By Josh Akeman
The annual ad valorem, or "birthday tax," is on its way out as Georgia is switching to a one time title ad valorem tax (TAVT). While a new, one time 6.5% tax sounds like a a tax hike, it will actually save money for many car purchasers, as the new law also exempts vehicles from sales tax, which are 6% in Fayette County. So for that extra half a percent up front, the average buyer at a dealership will save hundreds of dollars down the road on annual ad valorem taxes.
The new system has drawn some confusion around the state as tax payers try to get a handle on what this will mean to their bottom line.
For anyone that owns a vehicle purchased prior to Jan. 1, 2012, the law will have no immediate effects. Those owners will continue to pay annual ad valorem taxes until the vehicle is sold or the title is transferred. That point of purchase, or title transfer, will trigger the TAVT.
Owners of vehicles purchased between Jan. 1, 2012 and March 1, 2013 are eligible to opt-in to the TAVT system. They only need to provide documentation showing that the taxes already paid on the vehicle exceed what the owner would have paid for the TAVT. If they are less, the owner can make up the difference.
The biggest concern from this law will be for private vehicle sales, which will now be subject to the TAVT. This is a much bigger issue for private purchases than for dealership purchases, which would have always charged sales tax, whereas private sellers aren't required to. That means private buyers will see an immediate 6.5% bump in up front costs, whereas someone buying through a dealership would only see a half a percentage bump, since the 6% sales tax has been removed.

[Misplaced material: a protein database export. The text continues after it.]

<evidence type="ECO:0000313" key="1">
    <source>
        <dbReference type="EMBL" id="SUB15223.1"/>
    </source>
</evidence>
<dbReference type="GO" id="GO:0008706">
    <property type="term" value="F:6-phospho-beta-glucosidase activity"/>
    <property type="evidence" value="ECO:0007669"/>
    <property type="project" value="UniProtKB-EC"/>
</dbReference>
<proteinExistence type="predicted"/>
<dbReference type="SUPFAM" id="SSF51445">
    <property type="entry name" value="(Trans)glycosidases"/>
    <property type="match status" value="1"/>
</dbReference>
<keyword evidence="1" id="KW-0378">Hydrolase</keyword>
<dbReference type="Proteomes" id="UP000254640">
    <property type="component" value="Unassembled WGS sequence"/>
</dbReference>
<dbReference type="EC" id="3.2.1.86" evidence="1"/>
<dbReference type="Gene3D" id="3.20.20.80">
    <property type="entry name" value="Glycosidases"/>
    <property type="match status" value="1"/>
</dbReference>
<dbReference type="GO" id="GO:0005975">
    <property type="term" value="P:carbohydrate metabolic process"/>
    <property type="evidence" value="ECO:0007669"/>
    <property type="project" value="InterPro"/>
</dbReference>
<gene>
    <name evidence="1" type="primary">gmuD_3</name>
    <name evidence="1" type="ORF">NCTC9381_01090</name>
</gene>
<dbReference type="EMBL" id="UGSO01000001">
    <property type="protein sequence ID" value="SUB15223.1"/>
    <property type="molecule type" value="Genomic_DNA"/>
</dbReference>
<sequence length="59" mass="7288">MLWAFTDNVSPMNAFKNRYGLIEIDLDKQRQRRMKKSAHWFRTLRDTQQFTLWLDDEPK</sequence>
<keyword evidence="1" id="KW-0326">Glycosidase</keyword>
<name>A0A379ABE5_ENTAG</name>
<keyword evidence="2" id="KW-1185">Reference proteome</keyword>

The Atlanta Journal-Constitution quoted Georgia's tax commissioner Douglas MacGinnitie: “If you are someone who bought cars from a dealership and held them, you’re better off under the new system, almost from day one. If you’re someone who buys from a casual sale frequently, you’re worse off.”
While there still may be cost advantages to buying from a private seller versus a dealership, this tax change has eliminated the bonus of not having to pay sales tax.
The 6.5% TAVT rate will go up to 6.75% in January, 2014 and then again to 7% in January, 2015. It will remain at 7% unless defined revenue targets in the law are not met, at which time the rate could adjust up to a maximum of 9%. The tax is taken as a percentage of the value "as defined by the Department of Revenue's motor vehicle ad valorem assessment manual. When there is no value available in the assessment manual, the bill of sale or a reputable used car market guide determines the value," according to a press release from Fayette County Tax Commissioner George Wingo. A vehicle purchaser can deduct the value of a trade-in vehicle to reduce the taxable value. An owner may also appeal to the County Board of Tax Assessors if they believe the assessed value of their vehicle is too high.
As a handy cheat sheet, Wingo offered these bullet points about the new law:
- Vehicle owners will continue to pay annual ad valorem tax on the current vehicle until the vehicle is sold or the title is transferred.
-Vehicle purchases through a private sale (non-dealer sale) that were previously exempt from sales tax will now be subject to the TAVT.
-Vehicles transferred from another state to Georgia will be subject to the TAVT in two installment payments, in addition to the title and registration fees that you were responsible for in the past.
-Leased vehicles will still be subject to a use tax on the monthly lease payment. The dealership is responsible for paying the title ad valorem tax and may include this cost in the term of the lease.
-Vehicle titles transferred between family members, including spouses, parents, children, siblings, grandparents or grandchildren, will be handled as follows:
-Vehicles owned prior to March 1, 2013: The family member who is titling the vehicle has the option to pay the full title ad valorem tax or continue to pay the annual ad valorem tax under the old system.
-Vehicles purchased on or after March 1, 2013: The family member who is titling the vehicle is subject to a 0.5% title ad valorem tax.
-Title applications must be processed in the county where the vehicle is to be registered.
-Salvage vehicles and vehicles donated to charities will pay a reduced TAVT rate of 1%.
-Certain veterans who were exempt from annual motor vehicle ad valorem tax will also be exempt from the TAVT.